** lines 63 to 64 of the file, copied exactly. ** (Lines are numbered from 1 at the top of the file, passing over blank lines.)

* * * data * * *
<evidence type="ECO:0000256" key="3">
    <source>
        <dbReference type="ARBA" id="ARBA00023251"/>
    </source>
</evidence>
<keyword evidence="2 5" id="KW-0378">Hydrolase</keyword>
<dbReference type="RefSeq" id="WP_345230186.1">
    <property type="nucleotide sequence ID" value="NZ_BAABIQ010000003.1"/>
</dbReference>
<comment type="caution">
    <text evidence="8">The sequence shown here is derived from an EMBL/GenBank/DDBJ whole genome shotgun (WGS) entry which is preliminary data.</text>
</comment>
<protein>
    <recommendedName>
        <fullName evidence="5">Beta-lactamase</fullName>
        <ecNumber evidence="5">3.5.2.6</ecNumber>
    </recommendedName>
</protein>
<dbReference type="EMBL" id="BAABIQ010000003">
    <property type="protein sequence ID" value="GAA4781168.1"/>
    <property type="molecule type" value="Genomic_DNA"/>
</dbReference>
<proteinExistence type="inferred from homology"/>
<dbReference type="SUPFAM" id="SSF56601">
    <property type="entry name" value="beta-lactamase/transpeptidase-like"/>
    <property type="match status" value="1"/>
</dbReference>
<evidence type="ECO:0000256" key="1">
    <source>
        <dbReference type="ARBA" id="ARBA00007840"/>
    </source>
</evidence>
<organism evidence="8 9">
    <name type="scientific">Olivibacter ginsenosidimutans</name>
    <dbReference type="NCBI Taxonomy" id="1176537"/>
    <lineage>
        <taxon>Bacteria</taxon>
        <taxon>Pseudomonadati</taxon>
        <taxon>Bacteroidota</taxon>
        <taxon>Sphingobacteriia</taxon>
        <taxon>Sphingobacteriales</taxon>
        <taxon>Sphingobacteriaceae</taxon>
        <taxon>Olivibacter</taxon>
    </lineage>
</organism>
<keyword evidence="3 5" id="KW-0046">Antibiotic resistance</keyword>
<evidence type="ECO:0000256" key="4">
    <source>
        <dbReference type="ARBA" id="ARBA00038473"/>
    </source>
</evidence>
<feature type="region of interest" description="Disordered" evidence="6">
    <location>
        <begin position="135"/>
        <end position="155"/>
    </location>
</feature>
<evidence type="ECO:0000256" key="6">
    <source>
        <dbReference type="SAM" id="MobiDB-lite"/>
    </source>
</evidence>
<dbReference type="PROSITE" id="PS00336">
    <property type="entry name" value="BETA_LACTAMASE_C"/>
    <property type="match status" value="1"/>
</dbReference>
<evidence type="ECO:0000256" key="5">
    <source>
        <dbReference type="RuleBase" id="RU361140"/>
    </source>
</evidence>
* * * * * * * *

<dbReference type="PROSITE" id="PS00336">
    <property type="entry name" value="BETA_LACTAMASE_C"/>